# Direct and inverse relationship in physics

### Direct & Inverse Relationships Lab

Patterns and Relationships in. Physics. Honors Physics. Page 2. Direct and Inverse Relationships. If you are going to understand science or physics in general. Two values are said to be in direct proportion when increase in one results in an increase in the other. Similarly, they are said to be in indirect proportion when. Science is all about describing relationships between different variables, and direct and inverse relationships are two of the most important.

We could write y is equal to 1x, then k is 1. We could write y is equal to 2x. We could write y is equal to negative 2x.

We are still varying directly. We could have y is equal to pi times x. We could have y is equal to negative pi times x. I don't want to beat a dead horse now.

I think you get the point. Any constant times x-- we are varying directly. And to understand this maybe a little bit more tangibly, let's think about what happens. And let's pick one of these scenarios. Well, I'll take a positive version and a negative version, just because it might not be completely intuitive.

So let's take the version of y is equal to 2x, and let's explore why we say they vary directly with each other. So let's pick a couple of values for x and see what the resulting y value would have to be. So if x is equal to 1, then y is 2 times 1, or is 2. If x is equal to 2, then y is 2 times 2, which is going to be equal to 4. So when we doubled x, when we went from 1 to so we doubled x-- the same thing happened to y.

So that's what it means when something varies directly. If we scale x up by a certain amount, we're going to scale up y by the same amount. If we scale down x by some amount, we would scale down y by the same amount.

And just to show you it works with all of these, let's try the situation with y is equal to negative 2x. I'll do it in magenta. Let's try y is equal to negative 3x. So once again, let me do my x and my y. When x is equal to 1, y is equal to negative 3 times 1, which is negative 3. When x is equal to 2, so negative 3 times 2 is negative 6. So notice, we multiplied. So if we scaled-- let me do that in that same green color. If we scale up x by it's a different green color, but it serves the purpose-- we're also scaling up y by 2.

To go from 1 to 2, you multiply it by 2. To go from negative 3 to negative 6, you're also multiplying by 2.

### Intro to direct & inverse variation (video) | Khan Academy

So we grew by the same scaling factor. To go from negative 3 to negative 1, we also divide by 3. We also scale down by a factor of 3. So whatever direction you scale x in, you're going to have the same scaling direction as y. That's what it means to vary directly. Now, it's not always so clear. Sometimes it will be obfuscated. So let's take this example right over here.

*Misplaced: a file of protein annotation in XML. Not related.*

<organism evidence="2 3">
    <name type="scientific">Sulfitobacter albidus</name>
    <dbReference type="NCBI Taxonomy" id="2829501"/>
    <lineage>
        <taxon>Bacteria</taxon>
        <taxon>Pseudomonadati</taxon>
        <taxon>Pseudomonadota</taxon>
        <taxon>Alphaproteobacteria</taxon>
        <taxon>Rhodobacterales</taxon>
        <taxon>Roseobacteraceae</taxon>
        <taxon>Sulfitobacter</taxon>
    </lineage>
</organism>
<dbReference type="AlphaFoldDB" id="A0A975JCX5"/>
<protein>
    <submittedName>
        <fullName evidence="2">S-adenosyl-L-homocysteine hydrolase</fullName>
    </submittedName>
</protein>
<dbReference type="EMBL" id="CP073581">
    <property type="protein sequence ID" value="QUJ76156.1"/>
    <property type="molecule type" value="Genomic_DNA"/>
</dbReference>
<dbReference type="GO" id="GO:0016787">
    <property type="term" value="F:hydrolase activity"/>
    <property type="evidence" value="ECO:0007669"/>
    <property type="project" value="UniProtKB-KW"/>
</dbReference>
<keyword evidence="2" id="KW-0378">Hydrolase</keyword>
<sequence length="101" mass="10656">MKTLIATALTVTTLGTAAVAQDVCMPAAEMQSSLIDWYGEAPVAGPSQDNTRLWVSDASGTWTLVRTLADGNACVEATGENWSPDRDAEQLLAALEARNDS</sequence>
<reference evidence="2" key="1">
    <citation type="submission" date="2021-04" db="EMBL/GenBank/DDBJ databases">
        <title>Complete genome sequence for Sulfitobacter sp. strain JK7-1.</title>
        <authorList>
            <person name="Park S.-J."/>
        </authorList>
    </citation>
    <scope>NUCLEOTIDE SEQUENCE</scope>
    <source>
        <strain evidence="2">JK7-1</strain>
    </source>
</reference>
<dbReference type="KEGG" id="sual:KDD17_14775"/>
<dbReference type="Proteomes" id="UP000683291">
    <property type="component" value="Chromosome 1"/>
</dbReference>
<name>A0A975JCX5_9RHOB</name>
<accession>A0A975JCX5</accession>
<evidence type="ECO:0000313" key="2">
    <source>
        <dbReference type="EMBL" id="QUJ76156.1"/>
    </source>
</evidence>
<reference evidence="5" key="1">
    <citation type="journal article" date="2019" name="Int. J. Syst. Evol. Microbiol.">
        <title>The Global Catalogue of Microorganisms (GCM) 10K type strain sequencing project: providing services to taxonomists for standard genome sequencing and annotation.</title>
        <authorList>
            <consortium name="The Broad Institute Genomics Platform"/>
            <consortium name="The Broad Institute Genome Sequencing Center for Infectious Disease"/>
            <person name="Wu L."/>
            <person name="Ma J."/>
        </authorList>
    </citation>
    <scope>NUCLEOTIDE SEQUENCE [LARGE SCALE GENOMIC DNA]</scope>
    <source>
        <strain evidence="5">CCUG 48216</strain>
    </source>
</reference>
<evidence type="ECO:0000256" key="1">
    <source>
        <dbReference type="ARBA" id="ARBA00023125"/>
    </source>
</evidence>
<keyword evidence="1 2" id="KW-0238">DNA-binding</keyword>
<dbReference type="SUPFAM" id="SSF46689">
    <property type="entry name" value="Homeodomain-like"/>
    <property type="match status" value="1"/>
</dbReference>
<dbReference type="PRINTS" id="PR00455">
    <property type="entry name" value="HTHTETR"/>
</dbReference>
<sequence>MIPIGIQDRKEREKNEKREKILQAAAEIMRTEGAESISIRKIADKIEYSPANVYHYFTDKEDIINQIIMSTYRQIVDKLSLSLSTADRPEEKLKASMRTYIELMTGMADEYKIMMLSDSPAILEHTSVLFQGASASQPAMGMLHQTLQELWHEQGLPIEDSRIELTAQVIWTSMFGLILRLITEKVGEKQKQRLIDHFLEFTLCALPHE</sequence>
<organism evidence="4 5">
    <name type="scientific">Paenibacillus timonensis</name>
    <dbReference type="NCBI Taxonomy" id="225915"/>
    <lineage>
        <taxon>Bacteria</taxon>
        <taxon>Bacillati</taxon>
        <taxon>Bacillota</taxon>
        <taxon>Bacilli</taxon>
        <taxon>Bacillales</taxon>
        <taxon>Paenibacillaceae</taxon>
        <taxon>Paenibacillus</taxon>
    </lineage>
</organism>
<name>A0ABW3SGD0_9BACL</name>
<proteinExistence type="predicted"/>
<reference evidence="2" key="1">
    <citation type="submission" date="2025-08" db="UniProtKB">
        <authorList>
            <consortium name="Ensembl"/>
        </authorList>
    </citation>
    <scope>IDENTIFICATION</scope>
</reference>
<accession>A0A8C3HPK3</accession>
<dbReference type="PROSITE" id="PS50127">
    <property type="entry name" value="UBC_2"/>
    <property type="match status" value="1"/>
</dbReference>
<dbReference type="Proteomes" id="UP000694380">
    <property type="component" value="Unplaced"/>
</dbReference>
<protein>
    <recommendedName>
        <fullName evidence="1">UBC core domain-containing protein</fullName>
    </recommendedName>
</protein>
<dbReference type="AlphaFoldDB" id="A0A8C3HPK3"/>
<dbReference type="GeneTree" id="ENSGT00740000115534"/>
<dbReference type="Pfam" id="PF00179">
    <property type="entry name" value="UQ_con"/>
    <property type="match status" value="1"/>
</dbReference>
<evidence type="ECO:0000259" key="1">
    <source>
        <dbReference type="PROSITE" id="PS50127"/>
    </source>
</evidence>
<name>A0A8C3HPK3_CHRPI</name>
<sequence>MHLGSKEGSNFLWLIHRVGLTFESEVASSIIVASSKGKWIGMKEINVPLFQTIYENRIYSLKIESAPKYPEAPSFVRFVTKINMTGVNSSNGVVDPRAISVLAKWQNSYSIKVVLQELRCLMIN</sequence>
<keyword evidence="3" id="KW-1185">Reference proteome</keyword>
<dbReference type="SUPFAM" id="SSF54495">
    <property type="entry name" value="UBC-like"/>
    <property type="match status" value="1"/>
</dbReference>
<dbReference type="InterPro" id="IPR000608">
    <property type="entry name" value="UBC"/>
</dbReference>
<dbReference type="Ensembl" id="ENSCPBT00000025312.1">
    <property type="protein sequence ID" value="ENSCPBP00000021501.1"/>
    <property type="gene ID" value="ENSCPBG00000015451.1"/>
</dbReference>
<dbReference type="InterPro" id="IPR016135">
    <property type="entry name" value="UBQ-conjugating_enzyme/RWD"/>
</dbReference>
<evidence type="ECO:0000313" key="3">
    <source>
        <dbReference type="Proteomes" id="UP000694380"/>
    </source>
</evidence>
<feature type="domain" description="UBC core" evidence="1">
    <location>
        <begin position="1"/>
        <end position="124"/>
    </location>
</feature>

And I'm saving this real estate for inverse variation in a second.

- Direct and inverse proportions

You could write it like this, or you could algebraically manipulate it. Or maybe you divide both sides by x, and then you divide both sides by y.

These three statements, these three equations, are all saying the same thing. So sometimes the direct variation isn't quite in your face.

### Direct and inverse relationships - Math Central

But if you do this, what I did right here with any of these, you will get the exact same result. Or you could just try to manipulate it back to this form over here. And there's other ways we could do it. We could divide both sides of this equation by negative 3. And now, this is kind of an interesting case here because here, this is x varies directly with y.

Or we could say x is equal to some k times y. And in general, that's true. If y varies directly with x, then we can also say that x varies directly with y. It's not going to be the same constant. It's going to be essentially the inverse of that constant, but they're still directly varying. If you increase the independent variable x, such as the diameter of the circle or the height of the ball dropthe dependent variable increases too and vice-versa.

Sciencing Video Vault A direct relationship is linear.

## Direct & Inverse Relationships Lab

Pi is always the same, so if you double the value of D, the value of C doubles too. The gradient of the graph tells you the value of the constant. Inverse Relationships Inverse relationships work differently. If you increase x, the value of y decreases. For example, if you move more quickly to your destination, your journey time will decrease.

## Intro to direct & inverse variation

In this example, x is your speed and y is the journey time. Doubling your speed halves the journey time, and increasing the speed by ten times makes the journey time ten times shorter. Mathematically, this type of relationship has the form: As you start to increase x, y decreases really quickly, but as you continue increasing x the rate of decrease of y gets slower.

In this case, y is inversely related to x. At first an increase of 3 in x decreases y by 2, but then an increase of 6 in x only decreases y by 1. This is why inverse relationships are declining curves that get shallower the further you move along them.

The Difference In direct relationships, an increase in x leads to a correspondingly sized increase in y, and a decrease has the opposite effect.

This makes a straight-line graph.